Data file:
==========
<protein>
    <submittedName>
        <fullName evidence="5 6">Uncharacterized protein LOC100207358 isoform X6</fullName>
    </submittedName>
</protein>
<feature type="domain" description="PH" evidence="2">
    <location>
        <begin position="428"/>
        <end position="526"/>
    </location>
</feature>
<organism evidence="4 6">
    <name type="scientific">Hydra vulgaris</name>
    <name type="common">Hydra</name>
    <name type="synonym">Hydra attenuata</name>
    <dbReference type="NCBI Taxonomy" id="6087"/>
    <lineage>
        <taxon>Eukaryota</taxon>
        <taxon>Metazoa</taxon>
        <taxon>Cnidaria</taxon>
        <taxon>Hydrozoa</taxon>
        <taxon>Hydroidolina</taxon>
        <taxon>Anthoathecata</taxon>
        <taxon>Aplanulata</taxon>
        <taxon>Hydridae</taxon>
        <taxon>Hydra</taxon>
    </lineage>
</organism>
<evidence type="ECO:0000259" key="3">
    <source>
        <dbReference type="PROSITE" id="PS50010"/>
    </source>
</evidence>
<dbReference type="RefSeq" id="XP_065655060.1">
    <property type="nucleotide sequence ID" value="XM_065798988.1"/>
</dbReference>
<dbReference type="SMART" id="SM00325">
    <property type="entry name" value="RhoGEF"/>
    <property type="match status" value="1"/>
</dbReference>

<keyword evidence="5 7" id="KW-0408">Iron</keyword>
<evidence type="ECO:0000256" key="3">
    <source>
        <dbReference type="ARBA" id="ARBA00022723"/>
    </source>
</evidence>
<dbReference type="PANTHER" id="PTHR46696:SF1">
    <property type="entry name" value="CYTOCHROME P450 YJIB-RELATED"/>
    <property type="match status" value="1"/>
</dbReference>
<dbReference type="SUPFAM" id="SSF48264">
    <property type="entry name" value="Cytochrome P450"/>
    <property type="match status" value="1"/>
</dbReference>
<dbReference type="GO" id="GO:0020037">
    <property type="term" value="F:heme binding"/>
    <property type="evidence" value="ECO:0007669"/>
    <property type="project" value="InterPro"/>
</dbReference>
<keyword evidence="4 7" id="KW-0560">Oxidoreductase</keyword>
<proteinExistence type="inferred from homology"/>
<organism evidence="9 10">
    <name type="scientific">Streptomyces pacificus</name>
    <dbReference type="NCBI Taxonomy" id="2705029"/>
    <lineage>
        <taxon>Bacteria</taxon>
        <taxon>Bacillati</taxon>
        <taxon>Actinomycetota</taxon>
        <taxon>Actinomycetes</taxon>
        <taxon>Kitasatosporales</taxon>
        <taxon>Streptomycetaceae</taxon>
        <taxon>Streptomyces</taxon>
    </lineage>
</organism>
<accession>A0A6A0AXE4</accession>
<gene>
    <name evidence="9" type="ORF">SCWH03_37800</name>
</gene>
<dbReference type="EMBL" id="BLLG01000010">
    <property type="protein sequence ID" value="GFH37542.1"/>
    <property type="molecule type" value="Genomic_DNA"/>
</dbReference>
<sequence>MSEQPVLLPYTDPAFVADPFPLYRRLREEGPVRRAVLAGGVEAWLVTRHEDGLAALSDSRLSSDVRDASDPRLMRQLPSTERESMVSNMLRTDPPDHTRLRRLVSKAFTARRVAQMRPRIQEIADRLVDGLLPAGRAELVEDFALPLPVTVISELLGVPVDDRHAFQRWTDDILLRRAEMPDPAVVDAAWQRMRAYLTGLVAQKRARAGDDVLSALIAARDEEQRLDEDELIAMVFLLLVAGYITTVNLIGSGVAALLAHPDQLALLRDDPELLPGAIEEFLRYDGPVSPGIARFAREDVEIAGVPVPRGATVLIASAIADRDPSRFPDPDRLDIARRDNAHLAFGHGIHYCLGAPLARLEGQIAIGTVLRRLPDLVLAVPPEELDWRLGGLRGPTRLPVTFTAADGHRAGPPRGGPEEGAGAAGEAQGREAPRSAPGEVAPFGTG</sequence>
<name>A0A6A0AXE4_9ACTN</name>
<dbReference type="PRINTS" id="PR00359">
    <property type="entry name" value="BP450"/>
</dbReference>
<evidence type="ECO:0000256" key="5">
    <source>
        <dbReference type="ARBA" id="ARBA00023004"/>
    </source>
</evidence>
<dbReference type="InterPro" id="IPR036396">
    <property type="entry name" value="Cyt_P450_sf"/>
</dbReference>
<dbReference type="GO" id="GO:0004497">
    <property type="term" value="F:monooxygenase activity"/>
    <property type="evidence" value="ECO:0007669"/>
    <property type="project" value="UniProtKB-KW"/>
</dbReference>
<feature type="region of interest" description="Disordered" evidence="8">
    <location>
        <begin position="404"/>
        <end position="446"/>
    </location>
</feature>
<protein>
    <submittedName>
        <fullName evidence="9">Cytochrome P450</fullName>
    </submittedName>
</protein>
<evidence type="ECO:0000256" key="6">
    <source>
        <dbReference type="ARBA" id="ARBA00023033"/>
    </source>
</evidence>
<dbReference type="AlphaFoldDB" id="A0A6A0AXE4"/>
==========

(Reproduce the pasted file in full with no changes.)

<protein>
    <submittedName>
        <fullName evidence="5 6">Uncharacterized protein LOC100207358 isoform X6</fullName>
    </submittedName>
</protein>
<feature type="domain" description="PH" evidence="2">
    <location>
        <begin position="428"/>
        <end position="526"/>
    </location>
</feature>
<organism evidence="4 6">
    <name type="scientific">Hydra vulgaris</name>
    <name type="common">Hydra</name>
    <name type="synonym">Hydra attenuata</name>
    <dbReference type="NCBI Taxonomy" id="6087"/>
    <lineage>
        <taxon>Eukaryota</taxon>
        <taxon>Metazoa</taxon>
        <taxon>Cnidaria</taxon>
        <taxon>Hydrozoa</taxon>
        <taxon>Hydroidolina</taxon>
        <taxon>Anthoathecata</taxon>
        <taxon>Aplanulata</taxon>
        <taxon>Hydridae</taxon>
        <taxon>Hydra</taxon>
    </lineage>
</organism>
<evidence type="ECO:0000259" key="3">
    <source>
        <dbReference type="PROSITE" id="PS50010"/>
    </source>
</evidence>
<dbReference type="RefSeq" id="XP_065655060.1">
    <property type="nucleotide sequence ID" value="XM_065798988.1"/>
</dbReference>
<dbReference type="SMART" id="SM00325">
    <property type="entry name" value="RhoGEF"/>
    <property type="match status" value="1"/>
</dbReference>

<keyword evidence="5 7" id="KW-0408">Iron</keyword>
<evidence type="ECO:0000256" key="3">
    <source>
        <dbReference type="ARBA" id="ARBA00022723"/>
    </source>
</evidence>
<dbReference type="PANTHER" id="PTHR46696:SF1">
    <property type="entry name" value="CYTOCHROME P450 YJIB-RELATED"/>
    <property type="match status" value="1"/>
</dbReference>
<dbReference type="SUPFAM" id="SSF48264">
    <property type="entry name" value="Cytochrome P450"/>
    <property type="match status" value="1"/>
</dbReference>
<dbReference type="GO" id="GO:0020037">
    <property type="term" value="F:heme binding"/>
    <property type="evidence" value="ECO:0007669"/>
    <property type="project" value="InterPro"/>
</dbReference>
<keyword evidence="4 7" id="KW-0560">Oxidoreductase</keyword>
<proteinExistence type="inferred from homology"/>
<organism evidence="9 10">
    <name type="scientific">Streptomyces pacificus</name>
    <dbReference type="NCBI Taxonomy" id="2705029"/>
    <lineage>
        <taxon>Bacteria</taxon>
        <taxon>Bacillati</taxon>
        <taxon>Actinomycetota</taxon>
        <taxon>Actinomycetes</taxon>
        <taxon>Kitasatosporales</taxon>
        <taxon>Streptomycetaceae</taxon>
        <taxon>Streptomyces</taxon>
    </lineage>
</organism>
<accession>A0A6A0AXE4</accession>
<gene>
    <name evidence="9" type="ORF">SCWH03_37800</name>
</gene>
<dbReference type="EMBL" id="BLLG01000010">
    <property type="protein sequence ID" value="GFH37542.1"/>
    <property type="molecule type" value="Genomic_DNA"/>
</dbReference>
<sequence>MSEQPVLLPYTDPAFVADPFPLYRRLREEGPVRRAVLAGGVEAWLVTRHEDGLAALSDSRLSSDVRDASDPRLMRQLPSTERESMVSNMLRTDPPDHTRLRRLVSKAFTARRVAQMRPRIQEIADRLVDGLLPAGRAELVEDFALPLPVTVISELLGVPVDDRHAFQRWTDDILLRRAEMPDPAVVDAAWQRMRAYLTGLVAQKRARAGDDVLSALIAARDEEQRLDEDELIAMVFLLLVAGYITTVNLIGSGVAALLAHPDQLALLRDDPELLPGAIEEFLRYDGPVSPGIARFAREDVEIAGVPVPRGATVLIASAIADRDPSRFPDPDRLDIARRDNAHLAFGHGIHYCLGAPLARLEGQIAIGTVLRRLPDLVLAVPPEELDWRLGGLRGPTRLPVTFTAADGHRAGPPRGGPEEGAGAAGEAQGREAPRSAPGEVAPFGTG</sequence>
<name>A0A6A0AXE4_9ACTN</name>
<dbReference type="PRINTS" id="PR00359">
    <property type="entry name" value="BP450"/>
</dbReference>
<evidence type="ECO:0000256" key="5">
    <source>
        <dbReference type="ARBA" id="ARBA00023004"/>
    </source>
</evidence>
<dbReference type="InterPro" id="IPR036396">
    <property type="entry name" value="Cyt_P450_sf"/>
</dbReference>
<dbReference type="GO" id="GO:0004497">
    <property type="term" value="F:monooxygenase activity"/>
    <property type="evidence" value="ECO:0007669"/>
    <property type="project" value="UniProtKB-KW"/>
</dbReference>
<feature type="region of interest" description="Disordered" evidence="8">
    <location>
        <begin position="404"/>
        <end position="446"/>
    </location>
</feature>
<protein>
    <submittedName>
        <fullName evidence="9">Cytochrome P450</fullName>
    </submittedName>
</protein>
<evidence type="ECO:0000256" key="6">
    <source>
        <dbReference type="ARBA" id="ARBA00023033"/>
    </source>
</evidence>
<dbReference type="AlphaFoldDB" id="A0A6A0AXE4"/>